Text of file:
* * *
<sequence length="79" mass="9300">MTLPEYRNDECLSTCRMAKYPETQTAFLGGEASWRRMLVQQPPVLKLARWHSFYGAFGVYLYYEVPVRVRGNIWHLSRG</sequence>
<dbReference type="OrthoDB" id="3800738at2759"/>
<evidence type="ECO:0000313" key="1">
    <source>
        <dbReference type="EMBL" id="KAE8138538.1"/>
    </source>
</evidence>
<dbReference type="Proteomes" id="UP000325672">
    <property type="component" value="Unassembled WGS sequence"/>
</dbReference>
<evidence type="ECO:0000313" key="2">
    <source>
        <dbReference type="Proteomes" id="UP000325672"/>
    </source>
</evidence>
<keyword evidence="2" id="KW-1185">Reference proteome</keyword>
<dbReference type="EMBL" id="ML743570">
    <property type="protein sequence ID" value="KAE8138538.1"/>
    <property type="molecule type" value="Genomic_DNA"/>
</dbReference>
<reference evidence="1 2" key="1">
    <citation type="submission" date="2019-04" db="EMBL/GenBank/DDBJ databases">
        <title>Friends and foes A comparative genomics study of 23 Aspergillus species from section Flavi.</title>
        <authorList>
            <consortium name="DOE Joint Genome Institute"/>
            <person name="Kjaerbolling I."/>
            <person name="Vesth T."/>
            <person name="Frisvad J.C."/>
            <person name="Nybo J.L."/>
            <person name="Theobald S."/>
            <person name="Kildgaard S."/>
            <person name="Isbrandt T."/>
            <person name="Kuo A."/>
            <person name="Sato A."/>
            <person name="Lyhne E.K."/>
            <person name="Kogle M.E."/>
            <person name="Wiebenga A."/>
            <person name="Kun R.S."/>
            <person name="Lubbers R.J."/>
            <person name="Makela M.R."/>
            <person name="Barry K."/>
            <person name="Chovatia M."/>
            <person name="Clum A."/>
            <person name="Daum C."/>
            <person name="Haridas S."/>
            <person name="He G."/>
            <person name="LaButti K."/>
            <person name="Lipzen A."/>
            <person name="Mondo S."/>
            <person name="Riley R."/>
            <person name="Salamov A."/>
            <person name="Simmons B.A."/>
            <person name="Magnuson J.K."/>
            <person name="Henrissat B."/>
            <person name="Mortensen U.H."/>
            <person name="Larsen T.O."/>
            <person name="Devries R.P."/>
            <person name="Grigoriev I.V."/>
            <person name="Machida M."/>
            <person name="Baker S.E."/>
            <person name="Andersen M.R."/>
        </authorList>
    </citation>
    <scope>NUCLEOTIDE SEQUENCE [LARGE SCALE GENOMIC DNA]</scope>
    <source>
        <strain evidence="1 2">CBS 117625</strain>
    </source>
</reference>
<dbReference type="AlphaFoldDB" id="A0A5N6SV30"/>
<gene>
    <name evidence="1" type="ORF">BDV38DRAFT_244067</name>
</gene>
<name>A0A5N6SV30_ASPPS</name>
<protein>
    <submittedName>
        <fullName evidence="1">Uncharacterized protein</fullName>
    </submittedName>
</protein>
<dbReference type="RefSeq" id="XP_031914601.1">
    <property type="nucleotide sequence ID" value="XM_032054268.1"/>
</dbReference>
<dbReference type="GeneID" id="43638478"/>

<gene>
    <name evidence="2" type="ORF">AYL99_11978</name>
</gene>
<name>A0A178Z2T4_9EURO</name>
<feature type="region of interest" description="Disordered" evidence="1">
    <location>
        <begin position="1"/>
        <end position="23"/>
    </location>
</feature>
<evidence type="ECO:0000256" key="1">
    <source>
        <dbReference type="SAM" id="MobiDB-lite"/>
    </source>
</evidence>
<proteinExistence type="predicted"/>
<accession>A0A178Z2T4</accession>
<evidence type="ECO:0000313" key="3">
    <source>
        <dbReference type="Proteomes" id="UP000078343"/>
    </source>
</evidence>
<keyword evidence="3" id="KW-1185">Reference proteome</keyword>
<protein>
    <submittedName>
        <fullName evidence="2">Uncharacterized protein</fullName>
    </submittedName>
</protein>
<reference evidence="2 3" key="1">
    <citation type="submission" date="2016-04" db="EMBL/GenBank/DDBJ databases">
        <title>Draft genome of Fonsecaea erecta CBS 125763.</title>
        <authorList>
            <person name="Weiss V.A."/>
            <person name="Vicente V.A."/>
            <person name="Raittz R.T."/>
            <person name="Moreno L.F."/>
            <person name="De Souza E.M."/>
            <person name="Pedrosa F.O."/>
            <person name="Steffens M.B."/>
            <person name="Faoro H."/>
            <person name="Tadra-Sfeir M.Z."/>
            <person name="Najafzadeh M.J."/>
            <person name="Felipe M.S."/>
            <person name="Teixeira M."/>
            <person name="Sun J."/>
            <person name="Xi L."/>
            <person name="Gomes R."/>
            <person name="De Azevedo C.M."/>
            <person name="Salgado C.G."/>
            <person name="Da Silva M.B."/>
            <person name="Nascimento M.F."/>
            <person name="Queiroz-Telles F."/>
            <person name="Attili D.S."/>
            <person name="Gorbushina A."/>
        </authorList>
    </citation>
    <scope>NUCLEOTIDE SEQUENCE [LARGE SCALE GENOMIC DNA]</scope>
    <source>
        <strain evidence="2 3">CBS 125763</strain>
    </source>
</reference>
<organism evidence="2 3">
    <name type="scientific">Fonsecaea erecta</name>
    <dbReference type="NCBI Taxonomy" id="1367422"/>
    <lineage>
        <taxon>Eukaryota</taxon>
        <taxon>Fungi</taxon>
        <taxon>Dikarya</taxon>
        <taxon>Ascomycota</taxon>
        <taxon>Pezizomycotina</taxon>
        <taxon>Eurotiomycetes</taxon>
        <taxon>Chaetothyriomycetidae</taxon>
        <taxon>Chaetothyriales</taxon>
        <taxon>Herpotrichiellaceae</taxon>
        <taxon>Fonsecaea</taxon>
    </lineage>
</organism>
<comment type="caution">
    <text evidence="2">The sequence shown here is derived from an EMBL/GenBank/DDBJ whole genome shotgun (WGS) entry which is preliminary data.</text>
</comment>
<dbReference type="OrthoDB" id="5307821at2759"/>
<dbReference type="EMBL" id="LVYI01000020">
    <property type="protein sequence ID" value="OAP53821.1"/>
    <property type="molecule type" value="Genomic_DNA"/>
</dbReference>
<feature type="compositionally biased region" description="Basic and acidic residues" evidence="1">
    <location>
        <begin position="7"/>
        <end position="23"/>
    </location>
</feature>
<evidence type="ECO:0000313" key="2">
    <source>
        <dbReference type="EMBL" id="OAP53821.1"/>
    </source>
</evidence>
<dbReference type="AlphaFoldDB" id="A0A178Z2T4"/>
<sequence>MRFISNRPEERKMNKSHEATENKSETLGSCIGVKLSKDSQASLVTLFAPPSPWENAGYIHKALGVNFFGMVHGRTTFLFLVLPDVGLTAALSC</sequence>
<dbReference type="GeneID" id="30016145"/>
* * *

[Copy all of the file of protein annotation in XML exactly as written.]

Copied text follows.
<sequence length="79" mass="9300">MTLPEYRNDECLSTCRMAKYPETQTAFLGGEASWRRMLVQQPPVLKLARWHSFYGAFGVYLYYEVPVRVRGNIWHLSRG</sequence>
<dbReference type="OrthoDB" id="3800738at2759"/>
<evidence type="ECO:0000313" key="1">
    <source>
        <dbReference type="EMBL" id="KAE8138538.1"/>
    </source>
</evidence>
<dbReference type="Proteomes" id="UP000325672">
    <property type="component" value="Unassembled WGS sequence"/>
</dbReference>
<evidence type="ECO:0000313" key="2">
    <source>
        <dbReference type="Proteomes" id="UP000325672"/>
    </source>
</evidence>
<keyword evidence="2" id="KW-1185">Reference proteome</keyword>
<dbReference type="EMBL" id="ML743570">
    <property type="protein sequence ID" value="KAE8138538.1"/>
    <property type="molecule type" value="Genomic_DNA"/>
</dbReference>
<reference evidence="1 2" key="1">
    <citation type="submission" date="2019-04" db="EMBL/GenBank/DDBJ databases">
        <title>Friends and foes A comparative genomics study of 23 Aspergillus species from section Flavi.</title>
        <authorList>
            <consortium name="DOE Joint Genome Institute"/>
            <person name="Kjaerbolling I."/>
            <person name="Vesth T."/>
            <person name="Frisvad J.C."/>
            <person name="Nybo J.L."/>
            <person name="Theobald S."/>
            <person name="Kildgaard S."/>
            <person name="Isbrandt T."/>
            <person name="Kuo A."/>
            <person name="Sato A."/>
            <person name="Lyhne E.K."/>
            <person name="Kogle M.E."/>
            <person name="Wiebenga A."/>
            <person name="Kun R.S."/>
            <person name="Lubbers R.J."/>
            <person name="Makela M.R."/>
            <person name="Barry K."/>
            <person name="Chovatia M."/>
            <person name="Clum A."/>
            <person name="Daum C."/>
            <person name="Haridas S."/>
            <person name="He G."/>
            <person name="LaButti K."/>
            <person name="Lipzen A."/>
            <person name="Mondo S."/>
            <person name="Riley R."/>
            <person name="Salamov A."/>
            <person name="Simmons B.A."/>
            <person name="Magnuson J.K."/>
            <person name="Henrissat B."/>
            <person name="Mortensen U.H."/>
            <person name="Larsen T.O."/>
            <person name="Devries R.P."/>
            <person name="Grigoriev I.V."/>
            <person name="Machida M."/>
            <person name="Baker S.E."/>
            <person name="Andersen M.R."/>
        </authorList>
    </citation>
    <scope>NUCLEOTIDE SEQUENCE [LARGE SCALE GENOMIC DNA]</scope>
    <source>
        <strain evidence="1 2">CBS 117625</strain>
    </source>
</reference>
<dbReference type="AlphaFoldDB" id="A0A5N6SV30"/>
<gene>
    <name evidence="1" type="ORF">BDV38DRAFT_244067</name>
</gene>
<name>A0A5N6SV30_ASPPS</name>
<protein>
    <submittedName>
        <fullName evidence="1">Uncharacterized protein</fullName>
    </submittedName>
</protein>
<dbReference type="RefSeq" id="XP_031914601.1">
    <property type="nucleotide sequence ID" value="XM_032054268.1"/>
</dbReference>
<dbReference type="GeneID" id="43638478"/>

<gene>
    <name evidence="2" type="ORF">AYL99_11978</name>
</gene>
<name>A0A178Z2T4_9EURO</name>
<feature type="region of interest" description="Disordered" evidence="1">
    <location>
        <begin position="1"/>
        <end position="23"/>
    </location>
</feature>
<evidence type="ECO:0000256" key="1">
    <source>
        <dbReference type="SAM" id="MobiDB-lite"/>
    </source>
</evidence>
<proteinExistence type="predicted"/>
<accession>A0A178Z2T4</accession>
<evidence type="ECO:0000313" key="3">
    <source>
        <dbReference type="Proteomes" id="UP000078343"/>
    </source>
</evidence>
<keyword evidence="3" id="KW-1185">Reference proteome</keyword>
<protein>
    <submittedName>
        <fullName evidence="2">Uncharacterized protein</fullName>
    </submittedName>
</protein>
<reference evidence="2 3" key="1">
    <citation type="submission" date="2016-04" db="EMBL/GenBank/DDBJ databases">
        <title>Draft genome of Fonsecaea erecta CBS 125763.</title>
        <authorList>
            <person name="Weiss V.A."/>
            <person name="Vicente V.A."/>
            <person name="Raittz R.T."/>
            <person name="Moreno L.F."/>
            <person name="De Souza E.M."/>
            <person name="Pedrosa F.O."/>
            <person name="Steffens M.B."/>
            <person name="Faoro H."/>
            <person name="Tadra-Sfeir M.Z."/>
            <person name="Najafzadeh M.J."/>
            <person name="Felipe M.S."/>
            <person name="Teixeira M."/>
            <person name="Sun J."/>
            <person name="Xi L."/>
            <person name="Gomes R."/>
            <person name="De Azevedo C.M."/>
            <person name="Salgado C.G."/>
            <person name="Da Silva M.B."/>
            <person name="Nascimento M.F."/>
            <person name="Queiroz-Telles F."/>
            <person name="Attili D.S."/>
            <person name="Gorbushina A."/>
        </authorList>
    </citation>
    <scope>NUCLEOTIDE SEQUENCE [LARGE SCALE GENOMIC DNA]</scope>
    <source>
        <strain evidence="2 3">CBS 125763</strain>
    </source>
</reference>
<organism evidence="2 3">
    <name type="scientific">Fonsecaea erecta</name>
    <dbReference type="NCBI Taxonomy" id="1367422"/>
    <lineage>
        <taxon>Eukaryota</taxon>
        <taxon>Fungi</taxon>
        <taxon>Dikarya</taxon>
        <taxon>Ascomycota</taxon>
        <taxon>Pezizomycotina</taxon>
        <taxon>Eurotiomycetes</taxon>
        <taxon>Chaetothyriomycetidae</taxon>
        <taxon>Chaetothyriales</taxon>
        <taxon>Herpotrichiellaceae</taxon>
        <taxon>Fonsecaea</taxon>
    </lineage>
</organism>
<comment type="caution">
    <text evidence="2">The sequence shown here is derived from an EMBL/GenBank/DDBJ whole genome shotgun (WGS) entry which is preliminary data.</text>
</comment>
<dbReference type="OrthoDB" id="5307821at2759"/>
<dbReference type="EMBL" id="LVYI01000020">
    <property type="protein sequence ID" value="OAP53821.1"/>
    <property type="molecule type" value="Genomic_DNA"/>
</dbReference>
<feature type="compositionally biased region" description="Basic and acidic residues" evidence="1">
    <location>
        <begin position="7"/>
        <end position="23"/>
    </location>
</feature>
<evidence type="ECO:0000313" key="2">
    <source>
        <dbReference type="EMBL" id="OAP53821.1"/>
    </source>
</evidence>
<dbReference type="AlphaFoldDB" id="A0A178Z2T4"/>
<sequence>MRFISNRPEERKMNKSHEATENKSETLGSCIGVKLSKDSQASLVTLFAPPSPWENAGYIHKALGVNFFGMVHGRTTFLFLVLPDVGLTAALSC</sequence>
<dbReference type="GeneID" id="30016145"/>